House Democratic Leader Nancy Pelosi also said the legislation included "permanent tax relief for the middle class," and she summoned lawmakers to provide bipartisan support as the Senate did.

The bill also would prevent an expiration of extended unemployment benefits for an estimated two million jobless, block a 27 percent cut in fees for doctors who treat Medicare patients, stop a $900 pay increase for lawmakers from taking effect in March and head off a threatened spike in milk prices.

It would stop $24 billion in across-the-board spending cuts set to take effect over the next two months, although only about half of that total would be offset with savings elsewhere in the budget.

The economic -- and political -- stakes were considerable.

Economists have warned that without action by Congress, the tax increases and spending cuts that technically took effect with the turn of the new year at midnight could send the economy into recession.

Even with enactment of the legislation, taxes are on the rise for millions.

A 2 percentage point temporary cut in the Social Security payroll tax, originally enacted two years ago to stimulate the economy, expired with the end of 2012. Neither Obama nor Republicans made a significant effort to extend it.

House Republicans spent much of the day struggling to escape a political corner they found themselves in.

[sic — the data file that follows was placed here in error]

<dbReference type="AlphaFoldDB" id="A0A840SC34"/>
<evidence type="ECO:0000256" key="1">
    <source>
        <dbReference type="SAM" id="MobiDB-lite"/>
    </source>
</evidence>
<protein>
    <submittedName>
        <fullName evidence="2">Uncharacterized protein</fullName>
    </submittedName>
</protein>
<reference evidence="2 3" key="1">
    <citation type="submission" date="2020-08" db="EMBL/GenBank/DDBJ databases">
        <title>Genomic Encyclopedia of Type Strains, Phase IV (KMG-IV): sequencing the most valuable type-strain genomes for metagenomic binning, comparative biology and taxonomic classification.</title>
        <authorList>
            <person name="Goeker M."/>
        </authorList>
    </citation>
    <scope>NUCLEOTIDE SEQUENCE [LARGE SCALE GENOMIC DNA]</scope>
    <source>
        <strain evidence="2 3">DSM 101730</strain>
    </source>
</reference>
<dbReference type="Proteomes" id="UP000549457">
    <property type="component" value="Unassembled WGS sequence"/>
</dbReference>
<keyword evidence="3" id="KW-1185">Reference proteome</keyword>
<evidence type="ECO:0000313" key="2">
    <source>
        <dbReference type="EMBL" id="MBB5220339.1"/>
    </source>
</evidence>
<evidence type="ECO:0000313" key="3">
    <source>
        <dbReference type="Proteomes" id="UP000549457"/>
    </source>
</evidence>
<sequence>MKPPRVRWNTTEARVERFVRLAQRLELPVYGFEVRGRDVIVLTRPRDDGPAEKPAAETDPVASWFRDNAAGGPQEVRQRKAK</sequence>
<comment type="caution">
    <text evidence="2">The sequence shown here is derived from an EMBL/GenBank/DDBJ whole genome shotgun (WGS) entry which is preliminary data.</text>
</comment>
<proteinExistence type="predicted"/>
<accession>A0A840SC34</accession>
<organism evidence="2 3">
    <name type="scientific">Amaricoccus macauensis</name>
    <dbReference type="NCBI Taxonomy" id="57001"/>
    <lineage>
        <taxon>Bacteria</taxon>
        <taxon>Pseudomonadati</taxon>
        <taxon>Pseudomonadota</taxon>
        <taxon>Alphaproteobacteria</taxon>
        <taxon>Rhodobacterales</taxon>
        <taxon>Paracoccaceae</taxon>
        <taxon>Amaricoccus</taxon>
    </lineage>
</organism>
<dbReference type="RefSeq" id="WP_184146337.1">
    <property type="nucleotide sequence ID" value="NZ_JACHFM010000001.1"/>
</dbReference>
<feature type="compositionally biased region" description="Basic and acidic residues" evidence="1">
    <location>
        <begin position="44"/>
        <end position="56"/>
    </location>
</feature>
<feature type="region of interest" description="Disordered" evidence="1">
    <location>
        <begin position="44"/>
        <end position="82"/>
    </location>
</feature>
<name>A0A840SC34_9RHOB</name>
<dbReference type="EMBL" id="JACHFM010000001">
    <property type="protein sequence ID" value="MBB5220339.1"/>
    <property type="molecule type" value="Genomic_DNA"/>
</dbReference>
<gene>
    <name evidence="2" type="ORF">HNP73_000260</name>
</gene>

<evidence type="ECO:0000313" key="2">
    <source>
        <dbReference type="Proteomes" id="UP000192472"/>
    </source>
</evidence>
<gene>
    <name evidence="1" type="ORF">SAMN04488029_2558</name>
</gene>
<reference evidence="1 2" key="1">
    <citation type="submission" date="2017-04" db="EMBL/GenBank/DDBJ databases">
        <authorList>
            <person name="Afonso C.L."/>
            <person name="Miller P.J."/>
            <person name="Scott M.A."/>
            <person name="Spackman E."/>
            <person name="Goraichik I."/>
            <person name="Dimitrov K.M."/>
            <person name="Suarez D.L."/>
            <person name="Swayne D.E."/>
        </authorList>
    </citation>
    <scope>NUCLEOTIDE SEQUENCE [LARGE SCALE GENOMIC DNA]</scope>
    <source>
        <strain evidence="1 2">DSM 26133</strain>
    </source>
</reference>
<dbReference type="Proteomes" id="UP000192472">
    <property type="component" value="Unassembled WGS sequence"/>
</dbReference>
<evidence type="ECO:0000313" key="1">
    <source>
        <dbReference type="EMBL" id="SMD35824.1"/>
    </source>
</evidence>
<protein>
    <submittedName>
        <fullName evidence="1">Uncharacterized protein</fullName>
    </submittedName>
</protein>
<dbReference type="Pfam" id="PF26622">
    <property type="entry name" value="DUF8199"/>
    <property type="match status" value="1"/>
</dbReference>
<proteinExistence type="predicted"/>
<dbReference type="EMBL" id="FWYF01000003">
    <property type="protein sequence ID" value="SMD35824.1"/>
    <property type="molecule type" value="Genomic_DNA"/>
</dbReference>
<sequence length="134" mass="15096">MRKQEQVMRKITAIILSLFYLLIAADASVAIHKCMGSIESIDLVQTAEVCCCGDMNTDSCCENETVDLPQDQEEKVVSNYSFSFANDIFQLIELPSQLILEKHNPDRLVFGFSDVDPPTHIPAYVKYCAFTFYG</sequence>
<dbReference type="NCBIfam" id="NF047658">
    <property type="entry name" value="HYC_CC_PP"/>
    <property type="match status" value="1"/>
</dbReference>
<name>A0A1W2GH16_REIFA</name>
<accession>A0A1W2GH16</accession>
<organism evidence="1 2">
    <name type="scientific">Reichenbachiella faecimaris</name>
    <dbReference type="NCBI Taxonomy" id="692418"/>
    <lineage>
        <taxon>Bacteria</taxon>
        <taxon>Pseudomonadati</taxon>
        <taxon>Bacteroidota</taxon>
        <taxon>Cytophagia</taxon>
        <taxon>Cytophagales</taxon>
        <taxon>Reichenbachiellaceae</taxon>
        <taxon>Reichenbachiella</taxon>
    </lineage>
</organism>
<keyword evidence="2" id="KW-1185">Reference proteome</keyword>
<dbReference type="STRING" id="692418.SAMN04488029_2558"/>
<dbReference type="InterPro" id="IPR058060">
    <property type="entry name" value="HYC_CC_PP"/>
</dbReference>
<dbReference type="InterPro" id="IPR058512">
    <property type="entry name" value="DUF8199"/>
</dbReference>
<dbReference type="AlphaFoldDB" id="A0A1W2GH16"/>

"I personally hate it," Rep. John Campbell of California, said of the measure, giving voice to the concern of many Republicans that it did little or nothing to cut spending.

"The speaker the day after the election said we would give on taxes and we have. But we wanted spending cuts. This bill has spending increases. Are you kidding me? So we get tax increases and spending increases? Come on."

House Majority Leader Eric Cantor told reporters at one point, "I do not support the bill. We are looking, though, for the best path forward."

Within hours, Republicans abandoned demands for changes and agreed to a simple yes-or-no vote on the Senate-passed bill.

They feared that otherwise the Senate would refuse to consider any alterations, sending the bill into limbo and saddling Republicans with the blame for a whopping middle class tax increase. One Senate Democratic leadership aide said Majority Leader Harry Reid would "absolutely not take up the bill" if the House changed it. The aide spoke on condition of anonymity, citing a requirement to keep internal deliberations private.

Despite Cantor's remarks, Speaker John Boehner took no public position on the bill as he sought to negotiate a conclusion to the final crisis of a two-year term full of them.

The brief insurrection wasn't the first time that the tea party-infused House Republican majority has rebelled against the party establishment since the GOP took control of the chamber 24 months ago. But with the two-year term set to end Thursday at noon, it was likely the last. And as was true in earlier cases of a threatened default and government shutdown, the brinkmanship came on a matter of economic urgency, leaving the party open to a public backlash if tax increases do take effect on tens of millions.

The nonpartisan Congressional Budget Office said the measure would add nearly $4 trillion over a decade to federal deficits, a calculation that assumed taxes would otherwise have risen on taxpayers at all income levels. There was little or no evident concern among Republicans on that point, presumably because of their belief that tax cuts pay for themselves by expanding economic growth and do not cause deficits to rise.